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Meaningful visual feedback for upper and lower limb rehabilitation early after stroke

Jones, Lucy and Thikey, Heather Anne and Rowe, Philip (2013) Meaningful visual feedback for upper and lower limb rehabilitation early after stroke. In: 32nd Physiotherapy Research Society Conference, 2013-04-09.

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Abstract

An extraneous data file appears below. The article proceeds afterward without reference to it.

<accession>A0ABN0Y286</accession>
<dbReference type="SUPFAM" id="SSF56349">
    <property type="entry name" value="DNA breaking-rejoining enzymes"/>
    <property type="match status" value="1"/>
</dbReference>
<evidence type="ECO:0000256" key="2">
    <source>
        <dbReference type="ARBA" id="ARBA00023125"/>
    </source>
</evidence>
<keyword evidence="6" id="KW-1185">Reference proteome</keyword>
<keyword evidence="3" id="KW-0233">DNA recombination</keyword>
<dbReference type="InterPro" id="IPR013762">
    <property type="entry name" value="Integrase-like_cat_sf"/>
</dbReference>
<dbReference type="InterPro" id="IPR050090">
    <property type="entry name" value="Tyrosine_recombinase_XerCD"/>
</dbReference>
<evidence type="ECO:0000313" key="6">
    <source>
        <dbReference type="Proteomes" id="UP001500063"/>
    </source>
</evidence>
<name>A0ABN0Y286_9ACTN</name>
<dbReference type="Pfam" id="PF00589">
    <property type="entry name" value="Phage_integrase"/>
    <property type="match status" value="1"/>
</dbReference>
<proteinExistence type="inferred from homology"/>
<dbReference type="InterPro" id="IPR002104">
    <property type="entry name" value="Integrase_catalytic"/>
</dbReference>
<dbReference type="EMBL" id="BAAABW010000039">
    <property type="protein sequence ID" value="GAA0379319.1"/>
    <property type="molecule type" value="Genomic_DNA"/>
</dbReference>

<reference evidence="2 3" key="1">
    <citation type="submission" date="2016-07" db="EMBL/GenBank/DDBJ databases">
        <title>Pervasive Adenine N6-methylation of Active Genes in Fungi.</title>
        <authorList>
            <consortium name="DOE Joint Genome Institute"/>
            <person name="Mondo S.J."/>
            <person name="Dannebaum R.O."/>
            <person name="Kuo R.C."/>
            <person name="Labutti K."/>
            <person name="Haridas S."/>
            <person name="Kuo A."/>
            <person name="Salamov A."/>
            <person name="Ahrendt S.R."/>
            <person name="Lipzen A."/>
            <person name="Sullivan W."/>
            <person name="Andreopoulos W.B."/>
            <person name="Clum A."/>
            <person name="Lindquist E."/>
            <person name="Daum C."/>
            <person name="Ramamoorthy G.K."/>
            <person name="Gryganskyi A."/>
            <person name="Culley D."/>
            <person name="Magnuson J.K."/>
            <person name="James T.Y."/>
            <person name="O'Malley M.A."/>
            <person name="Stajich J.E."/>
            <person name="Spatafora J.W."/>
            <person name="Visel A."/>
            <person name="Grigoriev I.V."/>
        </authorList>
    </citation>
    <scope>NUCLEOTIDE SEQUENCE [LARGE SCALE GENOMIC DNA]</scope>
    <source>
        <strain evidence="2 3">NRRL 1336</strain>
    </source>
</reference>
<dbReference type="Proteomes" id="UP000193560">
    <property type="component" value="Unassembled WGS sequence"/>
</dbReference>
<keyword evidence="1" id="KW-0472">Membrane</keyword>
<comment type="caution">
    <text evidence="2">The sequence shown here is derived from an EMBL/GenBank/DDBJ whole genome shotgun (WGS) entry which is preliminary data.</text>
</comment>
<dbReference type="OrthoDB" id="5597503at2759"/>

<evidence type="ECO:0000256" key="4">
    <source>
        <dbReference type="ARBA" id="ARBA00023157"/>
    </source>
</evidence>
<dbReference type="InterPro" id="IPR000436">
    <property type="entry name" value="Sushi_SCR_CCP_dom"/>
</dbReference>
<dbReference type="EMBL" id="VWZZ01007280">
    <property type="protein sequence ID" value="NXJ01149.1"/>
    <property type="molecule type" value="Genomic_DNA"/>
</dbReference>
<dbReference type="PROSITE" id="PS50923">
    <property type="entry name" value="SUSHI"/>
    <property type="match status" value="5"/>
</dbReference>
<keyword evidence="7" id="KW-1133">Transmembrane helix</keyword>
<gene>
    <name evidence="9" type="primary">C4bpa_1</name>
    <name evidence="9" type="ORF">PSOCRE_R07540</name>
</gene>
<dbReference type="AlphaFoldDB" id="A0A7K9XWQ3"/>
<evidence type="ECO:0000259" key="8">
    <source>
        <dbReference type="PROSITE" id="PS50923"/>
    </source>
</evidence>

Background: Key principles of stroke rehabilitation are practice and feedback. 3D motion capture has the potential to provide accurate kinematic data required for objective assessment and feedback. This study explored the use of a novel feedback aid in which patients, and their therapists, are presented with a stick figure visualisation that is able to mimic the user in real-time or post-hoc, dependent on the task and the patient’s ability to process information. Methods: Ethical committee approval was obtained. Case studies were undertaken to assess the effectiveness of a 6 week visual feedback programme consisting of 12 upper limb or gait training therapy sessions. A 54 year old male 9 days post-stroke and a 56 year old female 3 months post-stroke participated in the upper limb and gait training programme respectively. Outcome and 6 month follow-up measures used were the Action Research Arm Test (ARAT), 5 Metre Walk Test (5mWT) and the Stroke Impact Scale Recovery Level (SIS-R) and mobility score (SIS-16). Results: The male increased his ARAT score from 88% to 100% and reported an increase in SIS-R from 50% to 85% (90% at follow-up). The female demonstrated a reduction in the 5mWT from 14.8 to 10.34 seconds (7.16 seconds at follow-up) and reported an increase in SIS-16 from 59% to 85% (91% at follow-up). Moreover, participants commented on the system’s role in providing an increased sense of involvement and understanding of their rehabilitation, and in maintaining motivation levels. Conclusions: Findings suggested visual feedback to be a useful adjunct to stroke rehabilitation. Feasibility RCTs are currently being undertaken to further assess the effectiveness and feasibility of this intervention. Implications: Visual feedback has the potential to assist patients and their therapists in interpreting their movement performance, to encourage correct movements over compensatory patterns and enhance mobility outcomes after stroke.